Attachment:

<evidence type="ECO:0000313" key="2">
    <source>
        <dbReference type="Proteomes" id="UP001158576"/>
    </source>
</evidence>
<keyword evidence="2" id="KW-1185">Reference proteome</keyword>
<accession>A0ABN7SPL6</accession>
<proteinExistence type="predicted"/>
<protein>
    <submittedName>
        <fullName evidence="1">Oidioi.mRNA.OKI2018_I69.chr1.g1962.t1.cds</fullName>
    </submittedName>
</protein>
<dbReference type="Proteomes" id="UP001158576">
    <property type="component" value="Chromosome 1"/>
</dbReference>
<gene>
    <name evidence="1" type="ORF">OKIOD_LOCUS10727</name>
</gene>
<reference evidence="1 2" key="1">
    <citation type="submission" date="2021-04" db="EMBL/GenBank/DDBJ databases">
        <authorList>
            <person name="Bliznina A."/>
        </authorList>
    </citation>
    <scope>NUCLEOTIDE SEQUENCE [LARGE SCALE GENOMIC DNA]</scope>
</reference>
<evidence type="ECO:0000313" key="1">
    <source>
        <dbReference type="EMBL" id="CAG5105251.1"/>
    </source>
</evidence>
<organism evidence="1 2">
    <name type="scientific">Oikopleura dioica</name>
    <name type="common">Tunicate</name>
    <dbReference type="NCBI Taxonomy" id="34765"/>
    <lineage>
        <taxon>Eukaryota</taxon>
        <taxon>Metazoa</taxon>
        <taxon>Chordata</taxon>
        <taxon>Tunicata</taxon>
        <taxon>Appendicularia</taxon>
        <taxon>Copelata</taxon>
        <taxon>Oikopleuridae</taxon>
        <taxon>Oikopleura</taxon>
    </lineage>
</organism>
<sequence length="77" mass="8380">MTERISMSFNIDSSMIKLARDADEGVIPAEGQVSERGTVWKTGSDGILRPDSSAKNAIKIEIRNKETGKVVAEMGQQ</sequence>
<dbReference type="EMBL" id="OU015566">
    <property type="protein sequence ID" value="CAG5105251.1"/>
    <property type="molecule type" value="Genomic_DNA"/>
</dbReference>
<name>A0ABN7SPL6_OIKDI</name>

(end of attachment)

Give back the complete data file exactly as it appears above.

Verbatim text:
<evidence type="ECO:0000313" key="2">
    <source>
        <dbReference type="Proteomes" id="UP001158576"/>
    </source>
</evidence>
<keyword evidence="2" id="KW-1185">Reference proteome</keyword>
<accession>A0ABN7SPL6</accession>
<proteinExistence type="predicted"/>
<protein>
    <submittedName>
        <fullName evidence="1">Oidioi.mRNA.OKI2018_I69.chr1.g1962.t1.cds</fullName>
    </submittedName>
</protein>
<dbReference type="Proteomes" id="UP001158576">
    <property type="component" value="Chromosome 1"/>
</dbReference>
<gene>
    <name evidence="1" type="ORF">OKIOD_LOCUS10727</name>
</gene>
<reference evidence="1 2" key="1">
    <citation type="submission" date="2021-04" db="EMBL/GenBank/DDBJ databases">
        <authorList>
            <person name="Bliznina A."/>
        </authorList>
    </citation>
    <scope>NUCLEOTIDE SEQUENCE [LARGE SCALE GENOMIC DNA]</scope>
</reference>
<evidence type="ECO:0000313" key="1">
    <source>
        <dbReference type="EMBL" id="CAG5105251.1"/>
    </source>
</evidence>
<organism evidence="1 2">
    <name type="scientific">Oikopleura dioica</name>
    <name type="common">Tunicate</name>
    <dbReference type="NCBI Taxonomy" id="34765"/>
    <lineage>
        <taxon>Eukaryota</taxon>
        <taxon>Metazoa</taxon>
        <taxon>Chordata</taxon>
        <taxon>Tunicata</taxon>
        <taxon>Appendicularia</taxon>
        <taxon>Copelata</taxon>
        <taxon>Oikopleuridae</taxon>
        <taxon>Oikopleura</taxon>
    </lineage>
</organism>
<sequence length="77" mass="8380">MTERISMSFNIDSSMIKLARDADEGVIPAEGQVSERGTVWKTGSDGILRPDSSAKNAIKIEIRNKETGKVVAEMGQQ</sequence>
<dbReference type="EMBL" id="OU015566">
    <property type="protein sequence ID" value="CAG5105251.1"/>
    <property type="molecule type" value="Genomic_DNA"/>
</dbReference>
<name>A0ABN7SPL6_OIKDI</name>